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Modernisation of India is dependent on modernisation of its water management, President Ram Nath Kovind said today as he pitched for “localised” water management approach to empower villages. Noting that water was fundamental to “economy, ecology and human equity”, he said the issue was becoming more critical in view of climate change and related environmental concerns.
“I would urge a water management approach that is localised. It should empower village and neighbourhood communities and build their capacity to manage, allocate and value their water resources,” Kovind said while addressing the 5th India Water Week-2017 here. Noting that any 21st century water policy must factor in the “concept of value of water”, he said it must encourage all stakeholders, including communities, to expand their minds and to “graduate from allocating a quantum of water to allocating a quantum of benefits”.
In India, he said water was central to some of the government’s flagship programmes. “I would go to the extent of saying that the modernisation of India is dependent on the modernisation of its water management,” he said, adding it was not surprising as the country supported 17 per cent of the global population but only had four per cent of the world’s water resources.
He said better and more efficient use of water was a challenge for the Indian agriculture and industry alike. He said in India, 54 per cent of people were dependent on farming for their livelihood, yet their share of national income was only 14 per cent. To make agriculture more remunerative and for more prosperity of farming communities, Kovind said the government had introduced many new projects, including ‘Water for Every Farm’, ‘Per Drop, More Crop’ and ‘Doubling Farm Incomes by 2022’.
Under the ‘Make in India’ mission, Kovind said India was working to sharply increase the share of manufacturing in the GDP from the current 17 per cent to 25 per cent by 2025. Kovind said the focus areas for ‘Make in India’ programme were manufacture of electronic hardware, computers and mobile phones–which require a large volume of water. Currently, 80 per cent of water in India is used by agriculture and only 15 per cent by industry, he said, adding that in the coming years “this ratio will change”.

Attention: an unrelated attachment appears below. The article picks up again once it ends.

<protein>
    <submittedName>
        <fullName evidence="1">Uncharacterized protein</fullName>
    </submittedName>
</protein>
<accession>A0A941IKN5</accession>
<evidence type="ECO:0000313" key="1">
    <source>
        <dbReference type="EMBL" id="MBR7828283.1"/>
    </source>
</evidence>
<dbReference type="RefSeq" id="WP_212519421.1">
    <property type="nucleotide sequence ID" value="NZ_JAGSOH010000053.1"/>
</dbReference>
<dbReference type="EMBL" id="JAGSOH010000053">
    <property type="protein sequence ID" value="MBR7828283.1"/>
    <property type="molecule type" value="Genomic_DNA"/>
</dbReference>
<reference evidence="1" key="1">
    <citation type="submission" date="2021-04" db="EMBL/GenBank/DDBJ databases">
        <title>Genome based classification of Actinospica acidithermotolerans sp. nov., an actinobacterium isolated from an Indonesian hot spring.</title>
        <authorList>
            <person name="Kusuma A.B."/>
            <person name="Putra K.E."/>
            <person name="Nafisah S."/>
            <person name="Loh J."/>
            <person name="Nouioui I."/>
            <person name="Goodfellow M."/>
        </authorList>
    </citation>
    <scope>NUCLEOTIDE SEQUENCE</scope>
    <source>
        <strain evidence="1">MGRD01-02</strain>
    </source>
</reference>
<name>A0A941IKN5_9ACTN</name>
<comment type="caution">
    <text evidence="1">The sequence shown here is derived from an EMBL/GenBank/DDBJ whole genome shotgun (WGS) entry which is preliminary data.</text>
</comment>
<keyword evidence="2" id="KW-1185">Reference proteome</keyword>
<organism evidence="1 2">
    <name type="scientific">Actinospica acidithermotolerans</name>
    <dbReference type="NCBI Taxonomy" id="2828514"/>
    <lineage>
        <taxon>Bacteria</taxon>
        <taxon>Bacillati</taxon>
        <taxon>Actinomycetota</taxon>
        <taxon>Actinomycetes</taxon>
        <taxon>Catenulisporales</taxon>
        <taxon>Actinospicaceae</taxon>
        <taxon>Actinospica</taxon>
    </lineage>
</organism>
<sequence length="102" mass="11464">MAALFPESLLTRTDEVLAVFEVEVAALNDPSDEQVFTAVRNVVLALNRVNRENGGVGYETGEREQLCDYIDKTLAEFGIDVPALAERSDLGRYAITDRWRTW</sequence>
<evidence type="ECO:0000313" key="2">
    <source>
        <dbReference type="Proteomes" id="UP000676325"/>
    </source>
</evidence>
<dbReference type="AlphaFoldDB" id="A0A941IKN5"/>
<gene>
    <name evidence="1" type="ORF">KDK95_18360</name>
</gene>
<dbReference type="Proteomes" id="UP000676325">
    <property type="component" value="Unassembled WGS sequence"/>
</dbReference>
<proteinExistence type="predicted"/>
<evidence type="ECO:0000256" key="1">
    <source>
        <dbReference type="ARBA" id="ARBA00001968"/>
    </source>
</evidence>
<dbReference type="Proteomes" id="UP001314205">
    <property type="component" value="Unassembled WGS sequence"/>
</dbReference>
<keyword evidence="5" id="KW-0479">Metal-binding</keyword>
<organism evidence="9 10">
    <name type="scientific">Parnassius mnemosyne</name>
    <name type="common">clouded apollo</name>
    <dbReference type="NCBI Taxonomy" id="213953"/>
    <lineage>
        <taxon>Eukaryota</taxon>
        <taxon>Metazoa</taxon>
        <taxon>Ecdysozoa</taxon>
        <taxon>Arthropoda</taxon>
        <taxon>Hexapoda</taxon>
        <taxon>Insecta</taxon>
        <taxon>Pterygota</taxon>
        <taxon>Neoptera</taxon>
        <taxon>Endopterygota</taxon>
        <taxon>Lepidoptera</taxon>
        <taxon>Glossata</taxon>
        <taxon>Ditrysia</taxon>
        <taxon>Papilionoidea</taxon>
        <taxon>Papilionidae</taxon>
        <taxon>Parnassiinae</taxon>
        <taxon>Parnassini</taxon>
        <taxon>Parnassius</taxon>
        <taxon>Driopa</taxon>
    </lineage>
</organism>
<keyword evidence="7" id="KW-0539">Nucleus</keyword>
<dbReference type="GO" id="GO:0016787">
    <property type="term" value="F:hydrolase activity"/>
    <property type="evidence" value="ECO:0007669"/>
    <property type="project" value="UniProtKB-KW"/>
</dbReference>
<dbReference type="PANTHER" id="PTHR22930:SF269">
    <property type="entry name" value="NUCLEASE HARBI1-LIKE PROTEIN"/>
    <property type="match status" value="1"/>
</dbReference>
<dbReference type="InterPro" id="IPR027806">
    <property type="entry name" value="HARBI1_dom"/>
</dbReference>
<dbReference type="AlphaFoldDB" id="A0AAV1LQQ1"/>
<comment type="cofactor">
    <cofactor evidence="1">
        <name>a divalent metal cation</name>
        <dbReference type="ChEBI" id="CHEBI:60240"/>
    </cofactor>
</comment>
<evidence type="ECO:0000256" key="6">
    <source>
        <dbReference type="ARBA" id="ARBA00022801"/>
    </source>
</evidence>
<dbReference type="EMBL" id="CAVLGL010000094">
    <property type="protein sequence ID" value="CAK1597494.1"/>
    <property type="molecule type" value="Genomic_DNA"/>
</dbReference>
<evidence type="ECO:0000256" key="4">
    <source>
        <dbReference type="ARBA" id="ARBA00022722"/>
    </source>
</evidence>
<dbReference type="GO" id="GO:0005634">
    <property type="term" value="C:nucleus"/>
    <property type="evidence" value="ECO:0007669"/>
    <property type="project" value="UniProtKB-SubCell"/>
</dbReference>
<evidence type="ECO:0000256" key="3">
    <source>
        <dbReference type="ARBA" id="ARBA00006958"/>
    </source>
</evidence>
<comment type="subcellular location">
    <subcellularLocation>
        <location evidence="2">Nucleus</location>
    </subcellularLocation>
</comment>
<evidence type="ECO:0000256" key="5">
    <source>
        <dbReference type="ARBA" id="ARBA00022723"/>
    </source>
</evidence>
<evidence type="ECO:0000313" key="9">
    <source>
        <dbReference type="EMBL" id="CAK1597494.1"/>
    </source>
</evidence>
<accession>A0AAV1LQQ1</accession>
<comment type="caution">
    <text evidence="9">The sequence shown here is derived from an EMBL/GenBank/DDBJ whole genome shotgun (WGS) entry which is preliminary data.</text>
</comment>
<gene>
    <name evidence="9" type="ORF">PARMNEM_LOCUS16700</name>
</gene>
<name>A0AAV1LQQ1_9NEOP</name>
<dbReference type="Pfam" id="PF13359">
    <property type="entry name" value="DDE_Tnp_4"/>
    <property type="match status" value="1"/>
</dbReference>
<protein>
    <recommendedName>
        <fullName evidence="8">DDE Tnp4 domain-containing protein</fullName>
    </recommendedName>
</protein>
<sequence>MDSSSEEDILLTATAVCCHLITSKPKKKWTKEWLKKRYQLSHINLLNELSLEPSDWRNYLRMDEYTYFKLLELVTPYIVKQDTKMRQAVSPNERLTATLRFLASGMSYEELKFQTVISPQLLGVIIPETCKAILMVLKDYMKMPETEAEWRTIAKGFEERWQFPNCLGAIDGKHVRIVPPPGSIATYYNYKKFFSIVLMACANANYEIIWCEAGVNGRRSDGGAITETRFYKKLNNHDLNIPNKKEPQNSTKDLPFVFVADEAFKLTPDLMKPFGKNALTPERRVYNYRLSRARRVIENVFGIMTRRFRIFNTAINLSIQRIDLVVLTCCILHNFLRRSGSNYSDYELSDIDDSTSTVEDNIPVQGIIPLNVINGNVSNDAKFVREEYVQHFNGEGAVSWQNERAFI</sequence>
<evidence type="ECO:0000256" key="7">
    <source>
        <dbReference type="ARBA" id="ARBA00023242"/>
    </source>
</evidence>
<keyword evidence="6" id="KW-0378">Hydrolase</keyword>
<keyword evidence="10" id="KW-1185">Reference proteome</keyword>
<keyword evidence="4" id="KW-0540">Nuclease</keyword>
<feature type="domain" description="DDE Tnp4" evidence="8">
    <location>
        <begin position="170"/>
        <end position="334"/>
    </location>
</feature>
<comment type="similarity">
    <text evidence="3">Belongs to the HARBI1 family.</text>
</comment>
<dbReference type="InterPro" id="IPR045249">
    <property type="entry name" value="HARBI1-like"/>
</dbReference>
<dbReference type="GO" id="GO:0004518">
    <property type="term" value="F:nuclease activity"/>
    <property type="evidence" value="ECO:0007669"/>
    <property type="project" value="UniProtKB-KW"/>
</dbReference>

“The total demand for water will also rise. Efficiency of water use and reuse, therefore, has to be built into the blueprint of industrial projects. Business and industry need to be a part of the solution,” he said. In urban India, 40 billion litre of waste water is produced every day, he said adding it is vital to adopt technology to reduce the toxic content of this water, and to deploy it for irrigation and other purposes. This has to be part of any urban planning programme, he added.
On one hand, the groundwater sources were being savagely exploited and depleted in some of the northern and western states, he said on the other, in eastern and north-eastern states, there was the challenge of overflowing rivers and of regular flooding. “Year after year, this damages human habitation and is leading to tragedies in countless families. Only a multi-stakeholder and multi-pronged approach can address such calamities,” he said.
Stressing that “access to water is a byword for human dignity”, he said for India, providing safe drinking water to a population spread across six hundred thousand villages and urban areas is “not just a project proposal but a sacred commitment”.